The Joy of Finding What God Has Been Hiding
In July 2012, TIME magazine reported on a man in Defiance, Ohio, named Karl Kissner, who found a green box packed with twine in the attic of his late aunt’s home. Inside the box was a large collection of baseball cards, most probably belonging to the home’s previous owner, his grandfather, who had died in the 1940s. When Mr. Kissner opened the box and saw the cards, he knew they were different than other cards he had seen, but having been put in charge of the cleaning out of his aunt’s home and with so much yet to be done, he set the box aside. For two weeks, the card collection sat untouched on top of a dresser. Later, when he made time to look through the contents of the box more closely, Karl discovered that many of these cards were of baseball Hall of Famers like Ty Cobb, Cy Young, Connie Mack, and others. Included in the collection of all-time greats was a Honus Wagner—one of the most rare baseball cards in the world. Mr. Kissner thought that these cards may be worth something, and he was right.
Memorabilia experts were called on to authenticate the collection, a rare series of cards from 1910, and they determined that these mint-condition cards were genuine originals over a century old. As to the worth of the collection, it was instantly valued at over 3 million dollars. It is called the greatest sports memorabilia find in history, and it is now the one to which all others will be compared.
As I read the account detailing Mr. Kissner’s historical discovery, I found one part of the story exceptionally amazing. It wasn’t the list of Hall of Famers present in the cards or the impossibly perfect condition the cards had been preserved in. It wasn’t even the 3-million-dollar price tag put on the collection. What caught my attention most were the two weeks the box spent on top of a dresser. The cards eventually found their way to a bank vault, but the fact that it took more than half a month to get there could only mean one thing: this man had unearthed a treasure and didn’t even know it.
How many times has a valuable object passed through someone’s hands completely unnoticed and unguarded because he failed to recognize its value when he saw it? More serious still, how many golden opportunities have been presented to individuals, but they failed to act on them because they were busy with something else, convinced that whatever it was they were doing was more important? Unfortunately, not all treasures come in an old wooden chest overflowing with diamonds and pearls, and not all opportunities ring the doorbell wearing a bow and a sign that says, “I’ll make you rich.” In fact, the wealthiest people are those who at some point in their lives saw something as an opportunity and acted while everyone else looked at the same thing and saw only a waste of time. Our lives can be enriched by taking the time to study both the lives of those who found treasure and those who let it slip away.
In Mark 10, a man goes running to Jesus and kneels down in front of Him. “Good Teacher,” he asks, “what shall I do that I may inherit eternal life?” Jesus responds, and the two men talk briefly with each other. Through the course of their conversation, it becomes obvious to us, as I’m sure it is to Jesus, that this man has a hungry heart and a genuine question concerning the condition of his soul. He has given his best effort to live a good life by keeping the commandments, but still his heart feels incomplete. They speak to one another for a few verses, but then in verse 21, everything seems to change. The Bible says that Jesus looks at him and loves him. It is the love of God that leads Jesus to say to him, “One thing you lack: Go your way, sell [all] you have and give to the poor, and you will have treasure in heaven; and come, take up the cross, and follow Me.”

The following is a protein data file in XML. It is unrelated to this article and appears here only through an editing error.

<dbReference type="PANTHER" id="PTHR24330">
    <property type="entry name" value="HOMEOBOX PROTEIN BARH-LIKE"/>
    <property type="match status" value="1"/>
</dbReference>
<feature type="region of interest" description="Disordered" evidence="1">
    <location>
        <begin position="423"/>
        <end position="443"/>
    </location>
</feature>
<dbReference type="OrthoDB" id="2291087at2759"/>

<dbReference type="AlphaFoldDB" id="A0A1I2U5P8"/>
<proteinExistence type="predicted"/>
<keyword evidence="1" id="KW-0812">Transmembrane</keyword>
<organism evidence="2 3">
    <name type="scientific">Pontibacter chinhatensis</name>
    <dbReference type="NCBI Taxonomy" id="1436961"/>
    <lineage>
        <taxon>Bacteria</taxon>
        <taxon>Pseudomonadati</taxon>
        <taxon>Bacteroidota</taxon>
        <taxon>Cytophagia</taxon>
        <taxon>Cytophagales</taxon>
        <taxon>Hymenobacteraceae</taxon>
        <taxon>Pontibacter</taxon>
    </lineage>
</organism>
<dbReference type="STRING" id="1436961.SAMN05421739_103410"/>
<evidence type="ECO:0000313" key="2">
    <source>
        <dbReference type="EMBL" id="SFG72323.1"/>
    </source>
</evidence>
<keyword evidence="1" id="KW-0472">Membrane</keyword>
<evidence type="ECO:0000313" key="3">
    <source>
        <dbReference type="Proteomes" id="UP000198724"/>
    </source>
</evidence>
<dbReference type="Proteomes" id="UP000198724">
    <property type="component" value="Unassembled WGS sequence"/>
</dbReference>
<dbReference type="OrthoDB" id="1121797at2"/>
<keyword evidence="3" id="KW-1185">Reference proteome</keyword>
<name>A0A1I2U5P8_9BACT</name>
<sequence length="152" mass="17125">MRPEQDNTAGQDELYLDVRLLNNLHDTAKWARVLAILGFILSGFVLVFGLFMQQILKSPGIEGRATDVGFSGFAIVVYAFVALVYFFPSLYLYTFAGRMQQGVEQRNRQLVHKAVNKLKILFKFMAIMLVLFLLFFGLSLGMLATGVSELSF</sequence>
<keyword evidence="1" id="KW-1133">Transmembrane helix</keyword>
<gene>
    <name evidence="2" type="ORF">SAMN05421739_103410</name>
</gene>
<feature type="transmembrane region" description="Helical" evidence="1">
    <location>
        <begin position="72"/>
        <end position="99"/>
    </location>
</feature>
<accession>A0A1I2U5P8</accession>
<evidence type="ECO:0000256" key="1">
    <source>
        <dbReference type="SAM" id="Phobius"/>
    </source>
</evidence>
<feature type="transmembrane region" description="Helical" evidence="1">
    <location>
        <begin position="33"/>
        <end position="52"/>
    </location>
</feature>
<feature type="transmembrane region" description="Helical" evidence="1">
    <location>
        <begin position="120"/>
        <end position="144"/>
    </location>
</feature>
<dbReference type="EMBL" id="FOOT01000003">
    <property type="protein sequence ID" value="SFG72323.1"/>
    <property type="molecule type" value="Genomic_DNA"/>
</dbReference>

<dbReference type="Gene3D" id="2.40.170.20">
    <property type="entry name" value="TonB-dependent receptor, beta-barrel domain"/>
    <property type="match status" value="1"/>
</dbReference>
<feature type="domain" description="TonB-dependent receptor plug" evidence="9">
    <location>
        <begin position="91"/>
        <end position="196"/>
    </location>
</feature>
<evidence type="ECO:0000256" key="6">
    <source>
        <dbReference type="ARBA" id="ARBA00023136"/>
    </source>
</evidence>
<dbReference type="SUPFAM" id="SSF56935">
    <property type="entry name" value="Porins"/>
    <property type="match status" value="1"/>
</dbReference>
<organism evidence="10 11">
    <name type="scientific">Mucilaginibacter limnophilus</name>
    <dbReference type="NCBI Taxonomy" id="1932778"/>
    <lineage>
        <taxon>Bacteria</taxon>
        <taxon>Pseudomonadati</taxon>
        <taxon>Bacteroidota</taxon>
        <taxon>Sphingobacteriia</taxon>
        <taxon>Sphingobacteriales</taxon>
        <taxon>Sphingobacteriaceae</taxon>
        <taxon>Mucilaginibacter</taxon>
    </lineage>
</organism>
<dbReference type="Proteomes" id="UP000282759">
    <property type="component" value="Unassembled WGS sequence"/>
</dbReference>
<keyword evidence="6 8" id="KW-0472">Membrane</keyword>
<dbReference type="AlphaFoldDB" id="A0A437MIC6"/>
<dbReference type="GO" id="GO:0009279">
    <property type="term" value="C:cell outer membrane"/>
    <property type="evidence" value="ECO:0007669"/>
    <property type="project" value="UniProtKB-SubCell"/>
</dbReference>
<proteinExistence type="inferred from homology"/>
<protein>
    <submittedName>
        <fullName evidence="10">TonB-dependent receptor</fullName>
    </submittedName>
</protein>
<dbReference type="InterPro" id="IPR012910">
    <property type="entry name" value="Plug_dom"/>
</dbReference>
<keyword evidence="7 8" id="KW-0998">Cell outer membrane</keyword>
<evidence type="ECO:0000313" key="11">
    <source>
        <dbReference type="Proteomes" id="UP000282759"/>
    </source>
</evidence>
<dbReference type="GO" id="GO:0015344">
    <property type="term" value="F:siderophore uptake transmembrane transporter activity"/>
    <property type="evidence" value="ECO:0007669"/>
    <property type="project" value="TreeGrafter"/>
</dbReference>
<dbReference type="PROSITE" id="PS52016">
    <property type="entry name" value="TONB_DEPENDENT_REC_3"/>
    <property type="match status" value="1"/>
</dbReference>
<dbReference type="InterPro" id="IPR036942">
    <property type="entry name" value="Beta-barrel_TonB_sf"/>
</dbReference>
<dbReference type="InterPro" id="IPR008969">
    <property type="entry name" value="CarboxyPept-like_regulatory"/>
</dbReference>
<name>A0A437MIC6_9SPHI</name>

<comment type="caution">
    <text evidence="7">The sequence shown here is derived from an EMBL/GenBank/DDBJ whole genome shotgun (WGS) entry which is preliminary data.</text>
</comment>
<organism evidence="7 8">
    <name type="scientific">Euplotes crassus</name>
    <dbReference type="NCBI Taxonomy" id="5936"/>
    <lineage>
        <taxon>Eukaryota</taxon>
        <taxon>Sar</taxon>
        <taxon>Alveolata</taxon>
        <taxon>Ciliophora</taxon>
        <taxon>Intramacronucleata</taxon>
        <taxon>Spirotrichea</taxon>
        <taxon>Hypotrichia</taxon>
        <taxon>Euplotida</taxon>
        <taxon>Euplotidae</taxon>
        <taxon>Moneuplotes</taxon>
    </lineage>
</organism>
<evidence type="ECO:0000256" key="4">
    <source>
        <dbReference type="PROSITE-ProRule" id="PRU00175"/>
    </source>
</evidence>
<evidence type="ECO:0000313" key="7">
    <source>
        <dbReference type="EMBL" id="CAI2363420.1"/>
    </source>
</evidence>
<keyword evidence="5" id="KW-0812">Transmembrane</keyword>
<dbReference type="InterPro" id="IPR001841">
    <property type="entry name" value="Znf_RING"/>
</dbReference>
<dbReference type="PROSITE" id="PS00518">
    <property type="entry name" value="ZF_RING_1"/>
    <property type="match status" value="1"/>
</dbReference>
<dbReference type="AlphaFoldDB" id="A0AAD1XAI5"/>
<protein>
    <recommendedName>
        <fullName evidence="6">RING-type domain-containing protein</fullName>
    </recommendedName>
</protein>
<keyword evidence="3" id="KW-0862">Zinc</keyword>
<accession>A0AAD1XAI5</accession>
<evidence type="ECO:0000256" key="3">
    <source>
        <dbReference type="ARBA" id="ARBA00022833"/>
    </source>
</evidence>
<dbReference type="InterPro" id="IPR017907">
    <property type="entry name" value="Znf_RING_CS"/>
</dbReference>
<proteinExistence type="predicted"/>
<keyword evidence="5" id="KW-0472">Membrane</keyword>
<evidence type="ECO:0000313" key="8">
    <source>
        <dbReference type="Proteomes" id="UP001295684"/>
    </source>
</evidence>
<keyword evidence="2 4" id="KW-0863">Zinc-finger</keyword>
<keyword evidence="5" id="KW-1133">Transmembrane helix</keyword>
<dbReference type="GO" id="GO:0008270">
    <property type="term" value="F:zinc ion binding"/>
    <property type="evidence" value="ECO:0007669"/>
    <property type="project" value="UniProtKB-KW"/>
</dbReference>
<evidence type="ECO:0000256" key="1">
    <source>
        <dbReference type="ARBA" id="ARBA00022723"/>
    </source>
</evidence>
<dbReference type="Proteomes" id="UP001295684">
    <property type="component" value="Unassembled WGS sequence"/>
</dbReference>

Love had answered the cry of his heart and had simultaneously extended to him a very rare treasure: a personal invitation from Jesus to come follow Him. Only a few others had heard the words follow Me from Jesus, and they happily dropped everything in an instant to be with Him. But unlike them, this man was “sad at this word and went away sorrowful, for he had great possessions” (v. 22). What’s wrong with this guy? His heart had asked the right question, brought him to the right place, and put him at the feet of the right Man. This was the treasure he had been seeking all along, and yet he turned his back on the treasure and walked away full of sorrow as if he had found nothing at all. It was as though an invisible set of scales was placed between Jesus and the rich man. Jesus loaded one side of the scale with not only the answer to his question but also treasure in heaven and a place in the plan of God. He brought the man face-to-face with his calling and gave his life purpose. In response, the man loaded his side of the scale with all of his material possessions, which, to him, outweighed Jesus’ invitation.
Puzzled by what had just gone down, Peter says to Jesus, “We have left all and followed You” (v. 28). It was as if to say, “How could anyone in their right mind pass on this offer?” And Jesus answers Peter and says,
“There is no one who has left house or brothers or sisters or father or mother or wife or children or lands, for My sake and the gospel’s, who shall not receive a hundredfold now in this time—houses and brothers and sisters and mothers and children and lands” (vv. 29-30).